Marine Electrician

Take care of electronics and wiring on boats and submarines.
picture of Marine Electrician

Quick Stats


Salary Range
$29,000 – $81,000

Data from U.S. Department of Labor

What do Marine Electricians do?

Unlike your everyday Electrician, a Marine Electrician is specially trained to work with ships and water at the same time. The unique working environment of a Marine Electrician puts you in confined spaces, often lofting with the motion of the water. Whether you are fixing a radio, locating an electrical short, or replacing a faulty switch, your skills keep the ship’s electronics in proper working order.

Although the word marine refers to water, you don’t always have to get your feet wet as a Marine Electrician. Many jobs are on land within a manufacturing plant or shipyard. When a new ship is being built, you install components for the electrical system. This means handling gauges, outlets, light fixtures, and the wires that link them all together. In an existing boat, you work to upgrade older systems by replacing parts or running different wire.

You are also responsible for repairs. In a large ship, such as a cruise ship, this can be a full-time job in itself.

Finally, maintenance is also a huge part of your job. Using special tools such as voltmeters and ohmmeters, you test equipment to make sure it functions properly. You pay attention to maintenance schedules and keep careful records of the work you’ve done.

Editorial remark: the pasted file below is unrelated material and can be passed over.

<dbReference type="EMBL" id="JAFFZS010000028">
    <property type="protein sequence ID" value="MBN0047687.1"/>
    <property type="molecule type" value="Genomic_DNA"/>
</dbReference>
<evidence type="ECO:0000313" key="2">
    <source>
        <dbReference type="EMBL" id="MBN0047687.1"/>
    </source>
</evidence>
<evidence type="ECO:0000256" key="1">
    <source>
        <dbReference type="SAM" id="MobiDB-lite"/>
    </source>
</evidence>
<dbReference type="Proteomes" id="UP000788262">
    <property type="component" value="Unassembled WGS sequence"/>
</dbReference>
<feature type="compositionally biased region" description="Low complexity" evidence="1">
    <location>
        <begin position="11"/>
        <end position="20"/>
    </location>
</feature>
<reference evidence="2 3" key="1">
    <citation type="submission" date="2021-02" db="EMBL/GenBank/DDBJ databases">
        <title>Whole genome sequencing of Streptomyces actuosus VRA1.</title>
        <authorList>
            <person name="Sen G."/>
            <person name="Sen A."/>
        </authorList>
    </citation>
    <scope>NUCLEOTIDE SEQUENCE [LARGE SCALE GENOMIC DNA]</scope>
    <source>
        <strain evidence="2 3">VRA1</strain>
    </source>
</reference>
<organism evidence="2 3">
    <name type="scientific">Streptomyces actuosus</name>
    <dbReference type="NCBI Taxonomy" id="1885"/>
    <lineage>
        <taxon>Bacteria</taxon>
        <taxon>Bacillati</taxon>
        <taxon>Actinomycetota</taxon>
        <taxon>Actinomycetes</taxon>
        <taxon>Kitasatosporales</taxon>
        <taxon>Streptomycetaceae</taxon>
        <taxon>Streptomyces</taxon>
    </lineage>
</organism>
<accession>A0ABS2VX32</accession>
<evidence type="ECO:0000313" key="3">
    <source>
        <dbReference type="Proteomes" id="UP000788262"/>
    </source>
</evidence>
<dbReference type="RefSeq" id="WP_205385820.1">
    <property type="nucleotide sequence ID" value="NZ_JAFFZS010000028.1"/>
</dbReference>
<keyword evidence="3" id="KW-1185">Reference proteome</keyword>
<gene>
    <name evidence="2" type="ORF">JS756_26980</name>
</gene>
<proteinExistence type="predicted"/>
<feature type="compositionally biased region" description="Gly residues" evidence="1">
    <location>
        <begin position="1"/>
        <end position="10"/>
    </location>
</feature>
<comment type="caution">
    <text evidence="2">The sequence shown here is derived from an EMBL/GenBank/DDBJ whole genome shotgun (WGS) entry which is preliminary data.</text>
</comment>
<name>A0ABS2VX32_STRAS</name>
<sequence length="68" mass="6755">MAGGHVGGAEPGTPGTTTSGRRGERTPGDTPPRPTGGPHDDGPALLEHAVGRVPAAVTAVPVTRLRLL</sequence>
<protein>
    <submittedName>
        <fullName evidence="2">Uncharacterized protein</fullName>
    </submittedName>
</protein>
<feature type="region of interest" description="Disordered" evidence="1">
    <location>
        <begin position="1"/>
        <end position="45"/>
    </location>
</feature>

Because water and electricity don’t mix, you take special precautions when you install the components. Even if your feet are dry, you need to understand the dynamics of water on the electrical system. This ensures the safety of guests and crew once the vessel hits the open seas.

Should I be a Marine Electrician?

You should have a certificate degree or higher and share these traits:
  • Detail Oriented: You pay close attention to all the little details.
  • Trustworthy: You are known for your personal integrity and honesty.
  • Leader: You're good at taking charge, giving directions, and inspiring other people.

  • Also known as: Electrical Wiring Lineman, Electrician, Machine Shop, Electrician, Marine, Marine-Electrician Apprentice, Test Man

    How to become a Marine Electrician

    Most Marine Electricians have a Certificate. Chart?chd=s:g9qaaa&chl=no+college+%2829%25%29|certificate+%2856%25%29|associate%27s+%2815%25%29|||&cht=p3&chs=466x180&chxr=0,29,56
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